Reporter Jon Ronson tells the story of how, in the immediate wake of September 11, he became convinced that a man he'd done a story on was responsible for the Anthrax attacks in America. So he did something he'd never done before, he ratted out his source to the FBI.
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Jon Ronson tells the story of how his parents decided to commission a family portrait, and how things went awry because of the brilliant but troubled local artist they hired for the job. In the story, Jon circles in a reluctant orbit around his parents, and his parents are in a rather energetic orbit of their own.
Sometimes in the classified ads one person will be seeking something that another person will be offering. This is especially true of the musicians section of the classifieds, where there might be a drummer seeking a band, and on the same page, a band seeking a drummer.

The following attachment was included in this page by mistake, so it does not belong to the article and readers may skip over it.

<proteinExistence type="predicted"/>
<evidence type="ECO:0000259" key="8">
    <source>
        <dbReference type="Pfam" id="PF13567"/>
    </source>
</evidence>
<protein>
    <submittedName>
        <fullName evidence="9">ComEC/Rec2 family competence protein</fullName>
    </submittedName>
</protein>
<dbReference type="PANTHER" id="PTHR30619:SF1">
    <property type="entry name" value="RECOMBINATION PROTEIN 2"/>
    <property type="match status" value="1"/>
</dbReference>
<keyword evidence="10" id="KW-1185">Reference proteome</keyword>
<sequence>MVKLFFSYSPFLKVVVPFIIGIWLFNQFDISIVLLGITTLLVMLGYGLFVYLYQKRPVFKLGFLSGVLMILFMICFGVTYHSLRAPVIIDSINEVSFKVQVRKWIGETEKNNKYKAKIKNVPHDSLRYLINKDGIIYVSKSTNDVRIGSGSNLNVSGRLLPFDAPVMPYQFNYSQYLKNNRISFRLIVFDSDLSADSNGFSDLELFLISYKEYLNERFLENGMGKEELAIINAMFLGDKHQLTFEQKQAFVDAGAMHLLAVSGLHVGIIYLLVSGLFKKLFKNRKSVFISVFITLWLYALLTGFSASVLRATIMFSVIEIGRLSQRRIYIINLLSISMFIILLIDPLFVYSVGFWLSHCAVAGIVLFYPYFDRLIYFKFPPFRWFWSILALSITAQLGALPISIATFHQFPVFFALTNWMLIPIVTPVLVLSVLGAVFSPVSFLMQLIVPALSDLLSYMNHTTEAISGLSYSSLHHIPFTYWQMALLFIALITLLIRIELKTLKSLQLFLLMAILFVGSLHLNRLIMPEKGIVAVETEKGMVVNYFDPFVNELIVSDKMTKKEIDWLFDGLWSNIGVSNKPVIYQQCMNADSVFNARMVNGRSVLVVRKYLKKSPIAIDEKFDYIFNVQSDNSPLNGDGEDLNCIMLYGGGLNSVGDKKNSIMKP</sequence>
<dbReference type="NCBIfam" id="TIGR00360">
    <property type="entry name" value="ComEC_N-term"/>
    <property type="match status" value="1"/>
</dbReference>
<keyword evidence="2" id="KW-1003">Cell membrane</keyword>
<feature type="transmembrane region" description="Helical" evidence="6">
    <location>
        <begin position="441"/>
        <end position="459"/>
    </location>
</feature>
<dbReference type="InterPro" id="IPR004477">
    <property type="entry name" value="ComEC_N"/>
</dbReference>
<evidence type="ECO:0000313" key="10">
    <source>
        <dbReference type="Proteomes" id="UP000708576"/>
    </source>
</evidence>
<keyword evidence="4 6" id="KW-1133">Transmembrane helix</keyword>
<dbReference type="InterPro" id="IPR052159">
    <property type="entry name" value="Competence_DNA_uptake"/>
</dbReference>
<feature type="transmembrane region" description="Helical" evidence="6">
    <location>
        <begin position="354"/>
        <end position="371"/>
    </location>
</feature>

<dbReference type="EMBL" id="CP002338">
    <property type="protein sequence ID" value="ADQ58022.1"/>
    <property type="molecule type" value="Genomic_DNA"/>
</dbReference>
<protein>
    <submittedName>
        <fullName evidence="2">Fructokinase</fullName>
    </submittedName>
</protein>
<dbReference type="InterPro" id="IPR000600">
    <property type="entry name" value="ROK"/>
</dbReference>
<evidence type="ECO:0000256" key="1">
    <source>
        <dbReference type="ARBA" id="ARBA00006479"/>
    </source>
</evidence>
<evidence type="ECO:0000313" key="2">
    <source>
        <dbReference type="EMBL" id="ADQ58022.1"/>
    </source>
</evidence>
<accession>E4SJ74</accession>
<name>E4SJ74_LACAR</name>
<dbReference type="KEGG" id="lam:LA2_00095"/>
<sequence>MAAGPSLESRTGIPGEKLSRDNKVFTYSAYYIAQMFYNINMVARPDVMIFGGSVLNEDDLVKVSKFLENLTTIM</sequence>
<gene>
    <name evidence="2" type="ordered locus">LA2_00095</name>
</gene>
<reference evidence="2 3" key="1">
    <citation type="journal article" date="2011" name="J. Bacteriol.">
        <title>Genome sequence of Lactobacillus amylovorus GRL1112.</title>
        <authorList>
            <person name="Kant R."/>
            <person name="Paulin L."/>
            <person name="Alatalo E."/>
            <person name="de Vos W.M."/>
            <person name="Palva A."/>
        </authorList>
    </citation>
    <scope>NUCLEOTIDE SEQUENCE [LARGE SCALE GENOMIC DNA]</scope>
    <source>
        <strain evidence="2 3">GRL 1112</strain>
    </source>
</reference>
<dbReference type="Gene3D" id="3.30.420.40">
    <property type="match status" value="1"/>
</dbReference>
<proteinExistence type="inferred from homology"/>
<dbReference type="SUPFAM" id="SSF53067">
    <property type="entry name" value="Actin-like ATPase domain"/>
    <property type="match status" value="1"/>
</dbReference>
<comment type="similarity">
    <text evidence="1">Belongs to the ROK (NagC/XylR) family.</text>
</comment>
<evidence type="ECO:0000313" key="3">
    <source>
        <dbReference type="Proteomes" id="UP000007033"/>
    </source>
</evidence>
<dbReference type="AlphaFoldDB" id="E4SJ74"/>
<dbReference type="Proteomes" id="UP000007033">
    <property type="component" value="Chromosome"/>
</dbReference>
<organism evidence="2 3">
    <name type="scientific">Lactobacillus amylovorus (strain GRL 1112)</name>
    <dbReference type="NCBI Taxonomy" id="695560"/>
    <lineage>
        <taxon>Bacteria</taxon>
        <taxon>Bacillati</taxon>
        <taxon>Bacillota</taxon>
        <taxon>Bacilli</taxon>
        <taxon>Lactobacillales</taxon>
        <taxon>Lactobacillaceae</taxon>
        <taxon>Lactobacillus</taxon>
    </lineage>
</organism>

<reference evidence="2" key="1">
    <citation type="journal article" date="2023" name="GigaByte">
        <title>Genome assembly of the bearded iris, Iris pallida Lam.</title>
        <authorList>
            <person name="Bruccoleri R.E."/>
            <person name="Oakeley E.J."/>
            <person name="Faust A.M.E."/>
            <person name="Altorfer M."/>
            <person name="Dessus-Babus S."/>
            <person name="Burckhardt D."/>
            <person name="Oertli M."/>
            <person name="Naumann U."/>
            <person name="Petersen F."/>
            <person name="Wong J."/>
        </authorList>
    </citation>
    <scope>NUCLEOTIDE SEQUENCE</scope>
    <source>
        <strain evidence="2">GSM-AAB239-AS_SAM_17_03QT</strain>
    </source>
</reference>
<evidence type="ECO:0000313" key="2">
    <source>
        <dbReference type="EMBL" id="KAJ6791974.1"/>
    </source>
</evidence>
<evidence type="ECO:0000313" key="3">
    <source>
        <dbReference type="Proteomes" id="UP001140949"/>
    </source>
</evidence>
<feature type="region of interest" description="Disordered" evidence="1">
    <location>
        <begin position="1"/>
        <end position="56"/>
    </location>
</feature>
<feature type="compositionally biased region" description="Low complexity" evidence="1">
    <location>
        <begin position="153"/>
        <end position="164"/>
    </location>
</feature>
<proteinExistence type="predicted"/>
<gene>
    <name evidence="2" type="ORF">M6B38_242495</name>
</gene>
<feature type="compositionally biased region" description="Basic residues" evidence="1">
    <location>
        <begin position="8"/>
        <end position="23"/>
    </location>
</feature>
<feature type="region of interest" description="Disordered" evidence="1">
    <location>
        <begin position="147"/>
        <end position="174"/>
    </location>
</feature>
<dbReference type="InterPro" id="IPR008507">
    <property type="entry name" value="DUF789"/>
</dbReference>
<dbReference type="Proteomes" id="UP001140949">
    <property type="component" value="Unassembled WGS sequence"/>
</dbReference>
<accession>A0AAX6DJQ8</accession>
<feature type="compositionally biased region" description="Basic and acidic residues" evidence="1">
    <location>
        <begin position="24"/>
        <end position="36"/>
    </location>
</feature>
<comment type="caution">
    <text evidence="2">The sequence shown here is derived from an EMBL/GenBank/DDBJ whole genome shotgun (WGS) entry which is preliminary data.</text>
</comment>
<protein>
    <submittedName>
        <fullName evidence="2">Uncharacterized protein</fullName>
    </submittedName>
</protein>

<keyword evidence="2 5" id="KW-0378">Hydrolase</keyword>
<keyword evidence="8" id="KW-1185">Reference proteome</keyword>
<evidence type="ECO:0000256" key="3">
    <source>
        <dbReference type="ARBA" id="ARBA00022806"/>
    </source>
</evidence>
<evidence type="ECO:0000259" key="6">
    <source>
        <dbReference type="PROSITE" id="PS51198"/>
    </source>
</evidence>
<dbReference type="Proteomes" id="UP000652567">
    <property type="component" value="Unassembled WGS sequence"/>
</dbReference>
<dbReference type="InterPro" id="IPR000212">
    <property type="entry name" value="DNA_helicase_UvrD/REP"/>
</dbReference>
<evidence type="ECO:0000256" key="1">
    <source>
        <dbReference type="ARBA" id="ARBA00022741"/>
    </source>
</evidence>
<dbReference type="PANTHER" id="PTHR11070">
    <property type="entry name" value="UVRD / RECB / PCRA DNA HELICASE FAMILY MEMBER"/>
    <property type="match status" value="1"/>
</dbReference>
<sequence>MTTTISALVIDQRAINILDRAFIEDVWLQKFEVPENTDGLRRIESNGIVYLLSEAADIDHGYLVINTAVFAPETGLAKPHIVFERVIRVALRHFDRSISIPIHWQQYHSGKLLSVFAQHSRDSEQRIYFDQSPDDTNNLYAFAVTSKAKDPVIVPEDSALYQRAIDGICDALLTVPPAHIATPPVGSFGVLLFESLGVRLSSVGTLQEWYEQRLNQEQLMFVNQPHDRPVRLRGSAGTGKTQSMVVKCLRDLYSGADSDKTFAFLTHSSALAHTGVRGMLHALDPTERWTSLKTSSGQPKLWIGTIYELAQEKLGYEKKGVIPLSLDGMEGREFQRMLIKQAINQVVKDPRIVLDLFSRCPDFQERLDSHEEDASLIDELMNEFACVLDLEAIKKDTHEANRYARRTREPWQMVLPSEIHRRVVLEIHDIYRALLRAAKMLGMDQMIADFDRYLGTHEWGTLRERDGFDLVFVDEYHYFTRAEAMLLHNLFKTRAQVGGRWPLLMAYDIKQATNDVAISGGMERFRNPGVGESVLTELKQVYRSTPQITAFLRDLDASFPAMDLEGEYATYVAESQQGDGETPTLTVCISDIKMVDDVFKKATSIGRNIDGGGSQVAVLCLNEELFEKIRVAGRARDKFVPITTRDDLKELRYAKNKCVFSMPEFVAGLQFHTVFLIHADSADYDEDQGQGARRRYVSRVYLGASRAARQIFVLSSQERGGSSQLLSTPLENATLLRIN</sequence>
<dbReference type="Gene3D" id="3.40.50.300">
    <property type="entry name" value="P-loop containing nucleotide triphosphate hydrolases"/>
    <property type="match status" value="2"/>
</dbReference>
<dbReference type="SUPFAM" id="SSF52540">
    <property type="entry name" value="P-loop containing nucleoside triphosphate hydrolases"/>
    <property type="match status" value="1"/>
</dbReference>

Host Ira Glass explains that when you name names, when you whistleblow, when you tell on someone, you often do it anonymously. We hear from one anonymous squealer, who was done wrong by her doctor—he messed up a procedure and then refused to fix it.
Sure, those who can't do, teach. But what about those who can do? Marlon Brando has created a set of instructional videos about acting, called Lying for a Living. Reporter Jod Kaftan got a sneak preview.
An audio diary of two people using the classified ads to find jobs. Produced by Joe Richman, the awarding winning producer of the series Radio Diaries.
Susan Burton's story continues. She investigates the effect the high-speed chase had in the town where it happened—Miller, South Dakota, one of the top ten most racially homogeneous places in the country.